If you eat meat, you’ll love my Oma’s goulash recipe. A bold claim, I know, but I have evidence to back it up. Not only was this a favorite dish of mine as a kid (whether cooked by my Oma or my mom), but it was even a regular request from my brother, a picky eater who went through single-food phases in which he’d eat nothing but ravioli or mac-and-cheese. Or goulash, served over spaetzle.
Goulash is a beef stew or gravy that’s a staple of Hungarian, German, and central European cuisines. Though my Oma grew up in Bavaria, the liberal use of Hungarian paprika in this recipe would suggest origins to the east. (When I recently found out that this pasta-and-tomato business is considered goulash in some parts of America, I was nearly apoplectic.) Regardless of where true, beef-stew goulash originated, it’s loved beyond those borders.
Goulash was a wintertime staple of my childhood, but I’ve found it’s just as appealing to me now. That’s a bit surprising, because I don’t cook much meat. This despite the fact that I live with a hunter who stocks our chest freezer with venison, caribou, and homemade sausages derived therefrom. When we’re sketching out our weekly meal plans, he’s always the one who gently suggests that we cook a meaty dinner, even just once a week? I have no beef with meat, I just gravitate toward veggie- or seafood-heavy cuisine. That I paired up with a steak-loving hunter is a source of much good-natured teasing from friends.
But goulash is a dish that brings us together, somehow. Beef stew might not sound classically romantic, but it draws us both into the kitchen, lured by the aroma of simmering stew and a plate of spaetzle that invites sneaky pre-dinner snacking. Goulash is hearty enough to please my partner, nostalgic and comforting enough to make it one of my favorites. If you’re also cooking to please a meat-lover but are intimidated by something like a steak or pork chop, maybe I suggest a giant batch of humble beef stew? If it’s good enough for a hunter, a veggie-lover, and one of the pickiest kids I’ve ever met, it’s sure to find fans in your kitchen.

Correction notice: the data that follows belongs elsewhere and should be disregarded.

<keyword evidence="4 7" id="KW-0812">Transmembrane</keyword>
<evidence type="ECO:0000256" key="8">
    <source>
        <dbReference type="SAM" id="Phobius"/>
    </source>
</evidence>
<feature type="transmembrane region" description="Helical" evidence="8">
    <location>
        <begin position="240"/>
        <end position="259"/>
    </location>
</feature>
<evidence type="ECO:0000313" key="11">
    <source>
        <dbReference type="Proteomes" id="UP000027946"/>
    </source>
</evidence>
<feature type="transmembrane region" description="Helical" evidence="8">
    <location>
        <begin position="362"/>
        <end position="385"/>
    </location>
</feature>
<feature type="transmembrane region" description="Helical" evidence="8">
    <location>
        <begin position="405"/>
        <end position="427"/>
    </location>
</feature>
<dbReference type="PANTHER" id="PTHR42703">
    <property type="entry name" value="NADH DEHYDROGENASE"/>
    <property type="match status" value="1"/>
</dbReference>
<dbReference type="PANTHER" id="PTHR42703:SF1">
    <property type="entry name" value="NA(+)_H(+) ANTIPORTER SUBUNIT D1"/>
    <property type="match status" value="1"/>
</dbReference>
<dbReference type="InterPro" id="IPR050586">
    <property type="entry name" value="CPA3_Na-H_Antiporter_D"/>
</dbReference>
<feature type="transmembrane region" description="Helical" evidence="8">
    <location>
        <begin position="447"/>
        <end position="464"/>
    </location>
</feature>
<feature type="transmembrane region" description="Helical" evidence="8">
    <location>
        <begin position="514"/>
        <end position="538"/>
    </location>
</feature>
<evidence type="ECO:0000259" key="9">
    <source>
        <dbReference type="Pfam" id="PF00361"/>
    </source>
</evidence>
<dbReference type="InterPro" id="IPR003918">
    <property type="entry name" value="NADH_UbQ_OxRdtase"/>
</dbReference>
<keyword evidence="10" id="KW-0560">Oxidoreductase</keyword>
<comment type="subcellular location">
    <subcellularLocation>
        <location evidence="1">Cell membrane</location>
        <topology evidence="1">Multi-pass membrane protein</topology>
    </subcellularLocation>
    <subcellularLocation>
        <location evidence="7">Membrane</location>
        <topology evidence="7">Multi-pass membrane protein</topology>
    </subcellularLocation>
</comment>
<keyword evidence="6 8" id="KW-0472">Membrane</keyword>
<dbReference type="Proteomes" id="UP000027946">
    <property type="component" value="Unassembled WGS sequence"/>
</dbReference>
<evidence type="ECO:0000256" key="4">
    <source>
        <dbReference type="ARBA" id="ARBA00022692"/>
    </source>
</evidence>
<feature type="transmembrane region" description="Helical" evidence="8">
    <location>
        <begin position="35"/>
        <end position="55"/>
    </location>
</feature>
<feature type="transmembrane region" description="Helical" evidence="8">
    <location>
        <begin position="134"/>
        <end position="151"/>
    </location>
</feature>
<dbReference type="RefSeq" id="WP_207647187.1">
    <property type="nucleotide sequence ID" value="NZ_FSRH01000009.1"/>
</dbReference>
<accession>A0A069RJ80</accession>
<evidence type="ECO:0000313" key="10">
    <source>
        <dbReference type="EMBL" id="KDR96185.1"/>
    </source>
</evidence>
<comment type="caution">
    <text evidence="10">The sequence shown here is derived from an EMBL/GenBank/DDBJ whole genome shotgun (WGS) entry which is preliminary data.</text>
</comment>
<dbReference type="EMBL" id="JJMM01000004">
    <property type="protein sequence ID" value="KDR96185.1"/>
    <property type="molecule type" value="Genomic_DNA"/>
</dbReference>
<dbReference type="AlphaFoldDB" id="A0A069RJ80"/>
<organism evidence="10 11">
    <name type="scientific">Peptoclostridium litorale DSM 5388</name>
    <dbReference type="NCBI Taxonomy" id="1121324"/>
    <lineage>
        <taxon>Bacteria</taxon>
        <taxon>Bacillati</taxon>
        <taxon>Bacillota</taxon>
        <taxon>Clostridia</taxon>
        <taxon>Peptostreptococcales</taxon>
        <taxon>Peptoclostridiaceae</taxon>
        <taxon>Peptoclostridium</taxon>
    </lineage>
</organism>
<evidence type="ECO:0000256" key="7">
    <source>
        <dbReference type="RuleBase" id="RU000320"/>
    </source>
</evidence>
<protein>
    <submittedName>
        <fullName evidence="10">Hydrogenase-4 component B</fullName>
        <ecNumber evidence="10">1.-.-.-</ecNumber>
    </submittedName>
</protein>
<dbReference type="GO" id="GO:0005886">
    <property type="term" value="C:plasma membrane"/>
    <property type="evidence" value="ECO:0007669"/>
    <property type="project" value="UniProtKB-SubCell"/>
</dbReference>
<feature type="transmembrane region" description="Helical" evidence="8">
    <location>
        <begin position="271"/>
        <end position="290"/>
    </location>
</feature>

- 2 lbs. beef cubes, trimmed
- 2 Tbsp. olive oil
- 2 Tbsp. butter
- 2 onions, chopped fine
- 2 Tbsp. white or cider vinegar
- Salt and pepper
- A few pinches of all-purpose flour
- 2 beef bouillon cubes, dissolved in 2 cups water
- Hungarian paprika, to taste (I usually shake in about 2 Tbsp.)
- A long squirt of ketchup
Sauté onions in olive oil and butter in a heavy-bottomed Dutch oven until glossy. Add vinegar at the end to deglaze the pot. Remove onions to separate bowl, but do not drain the pot. Add beef cubes and brown them over medium heat. While they’re cooking, sprinkle some flour over the meat, but not much more than a few pinches.
Add onions back to the pot, along with ketchup, bouillon water, paprika, salt, and pepper. Cover and let simmer, stirring occasionally until cooked through. Serve over spaetzle or egg noodles.
I adapted this for the multicooker, and found it makes the meat much more tender, though the broth is a little less thick than the stovetop version. (Though you can take the extra step and reduce the sauce afterward—just remove the beef, leaving the sauce in the pot, and turn on the sauté function for 4-5 minutes.)
To make goulash in the Instant Pot, use the sauté function to cook the onions and brown the beef (same directions as above), then after adding all the ingredients to the pot, cook everything on the “soup/stew” function for 20 minutes. Release pressure manually, and serve.